The Government Accountability Office (GAO) issued an interesting food safety report last year that, like many GAO reports, went largely unnoticed.  In an effort to inform the ongoing US debate over food safety reform, the GAO looked into how Canada, the EU, Germany, Ireland, Japan, the Netherlands, and the United Kingdom ensure import safety and respond to foodborne illness outbreaks and to what extent these countries were able to reorganize and consolidate their food safety systems. The GAO has been calling for an improved, modernized food safety system for years.  Globalization, increased imports, and increasingly complex industrialized food processing have put great strain on a historically underfunded and highly fragmented food regulatory system, factors which have caused the GAO to flag federal oversight of food safety as a “high risk” area of concern. According to the GAO, this report is especially critical in the face of growing food safety challenges–imported food is making up a larger share of our food supply , consumers are eating more raw food (or food that requires “minimal processing,”) and the population is growing older and becoming more susceptible to foodborne illness. The report, titled “Selected Countries’ Systems Can Offer Insights into Ensuring Import Safety and Responding to Foodborne Illness,” highlights some common elements of the selected food safety systems:

  1. Food safety systems are based on farm-to-table oversight.
  2. Producers in most of the selected countries are responsible for food safety.
  3. Some countries separate risk assessment from risk management.
  4. Inspections of imports are based on risk, and in the EU and Japan, importers bear some costs.
  5. Selected countries take steps to ensure certain food imports meet equivalent safety standards.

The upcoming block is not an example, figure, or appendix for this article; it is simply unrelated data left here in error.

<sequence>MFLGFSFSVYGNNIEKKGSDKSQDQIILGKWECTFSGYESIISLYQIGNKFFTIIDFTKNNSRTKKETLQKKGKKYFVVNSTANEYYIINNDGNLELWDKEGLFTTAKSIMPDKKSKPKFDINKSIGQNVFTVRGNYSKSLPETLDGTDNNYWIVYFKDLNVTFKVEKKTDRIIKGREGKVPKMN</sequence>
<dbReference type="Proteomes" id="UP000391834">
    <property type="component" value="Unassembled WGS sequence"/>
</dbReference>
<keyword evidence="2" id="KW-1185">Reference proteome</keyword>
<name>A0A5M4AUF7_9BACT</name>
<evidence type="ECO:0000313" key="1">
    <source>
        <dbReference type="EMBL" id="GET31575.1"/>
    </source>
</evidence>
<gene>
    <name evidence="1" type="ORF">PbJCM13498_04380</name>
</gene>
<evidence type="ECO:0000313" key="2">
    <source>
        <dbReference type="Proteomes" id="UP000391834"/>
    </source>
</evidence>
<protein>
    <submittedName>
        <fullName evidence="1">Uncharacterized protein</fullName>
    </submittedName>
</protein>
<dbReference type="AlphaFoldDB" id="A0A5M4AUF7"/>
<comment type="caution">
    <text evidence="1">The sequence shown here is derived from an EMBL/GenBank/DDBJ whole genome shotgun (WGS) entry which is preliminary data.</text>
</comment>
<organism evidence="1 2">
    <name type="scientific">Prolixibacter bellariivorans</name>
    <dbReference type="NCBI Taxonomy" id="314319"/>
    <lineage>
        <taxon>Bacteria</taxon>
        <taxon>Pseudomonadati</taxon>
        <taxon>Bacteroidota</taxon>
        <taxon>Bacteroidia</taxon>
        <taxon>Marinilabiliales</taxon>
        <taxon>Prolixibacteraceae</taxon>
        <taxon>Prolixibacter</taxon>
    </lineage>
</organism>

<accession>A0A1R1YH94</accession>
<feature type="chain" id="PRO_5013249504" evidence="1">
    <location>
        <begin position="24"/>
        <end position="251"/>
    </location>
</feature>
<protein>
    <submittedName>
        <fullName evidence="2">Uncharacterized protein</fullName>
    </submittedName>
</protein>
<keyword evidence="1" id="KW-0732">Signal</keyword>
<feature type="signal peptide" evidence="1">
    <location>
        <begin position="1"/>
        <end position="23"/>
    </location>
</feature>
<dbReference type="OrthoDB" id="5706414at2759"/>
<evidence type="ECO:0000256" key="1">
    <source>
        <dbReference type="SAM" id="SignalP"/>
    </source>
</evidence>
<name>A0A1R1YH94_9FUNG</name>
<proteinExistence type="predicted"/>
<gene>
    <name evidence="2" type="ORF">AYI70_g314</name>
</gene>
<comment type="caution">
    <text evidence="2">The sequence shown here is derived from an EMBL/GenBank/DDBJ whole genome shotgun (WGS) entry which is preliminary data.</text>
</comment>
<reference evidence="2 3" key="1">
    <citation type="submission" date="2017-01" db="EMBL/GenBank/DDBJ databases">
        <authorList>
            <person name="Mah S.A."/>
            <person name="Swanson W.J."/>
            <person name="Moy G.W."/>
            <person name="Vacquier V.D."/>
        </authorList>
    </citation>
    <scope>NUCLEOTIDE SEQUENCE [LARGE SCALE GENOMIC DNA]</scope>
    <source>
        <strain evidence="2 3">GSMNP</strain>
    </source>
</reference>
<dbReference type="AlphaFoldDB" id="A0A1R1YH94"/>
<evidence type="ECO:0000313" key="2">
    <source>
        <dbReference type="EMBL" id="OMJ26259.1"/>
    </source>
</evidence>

In addition to these observations, the GAO found that several of the highlighted countries “reported that three elements of their food safety systems are critical to helping them respond to outbreaks of foodborne illness,” (1) traceback procedures, (2) cooperative arrangements between government veterinarians and public health officials, and (3) mandatory recall authority. Even though the effort to consolidate federal food safety responsibilities into one agency (which all of the countries in this study have done) has lost steam for this legislative session, many of the best practices highlighted by GAO are key elements of the food safety legislation currently making its way through Congress. With the federal food safety system in crisis, increased authority, mandate, and funding have been welcomed by most stakeholders, in place of more systemic reform–for now. As former Food and Drug Administration commissioner David Kessler told the New York Times, “It may be right to create a separate, new food agency with a single mission. But before we take that step there’s much that can be done to improve the current system.” Leading food safety Attorney Bill Marler agrees, “For now, at least, we need to focus on the immediate crisis. Let’s save the reorganization until we make some progress on changes that are possible in the existing system.” Perhaps focusing on less systemic reforms is prudent–beyond simply being more politically viable–as the final finding of the GAO report is that the selected countries have not “comprehensively evaluated the effectiveness” of their reorganized systems. The report does note, however, that “proxy measures” like public opinion surveys and partial audits have indicated some improvements.  The GAO also noted that in its investigation there was anecdotal evidence of the success of reorganization. “For example, one industry stakeholder in Canada said that consolidation greatly sped up the government’s decision-making process and provided increased transparency, clarity, and accountability,” said the report, which cited several examples of similar anecdotes. “Industry stakeholders told us that another benefit of reorganization was having a single point of contact. In the UK, for example, according to the representative of an industry group, the group provides its views to the Food Standards Agency though one-on-one or community meetings, and has seen changes as a result of these contacts.” Aside from these proxy indicators, however, the GAO has offered no definitive conclusion as to whether consolidation offered a substantial, measurable improvement in the selected food safety systems.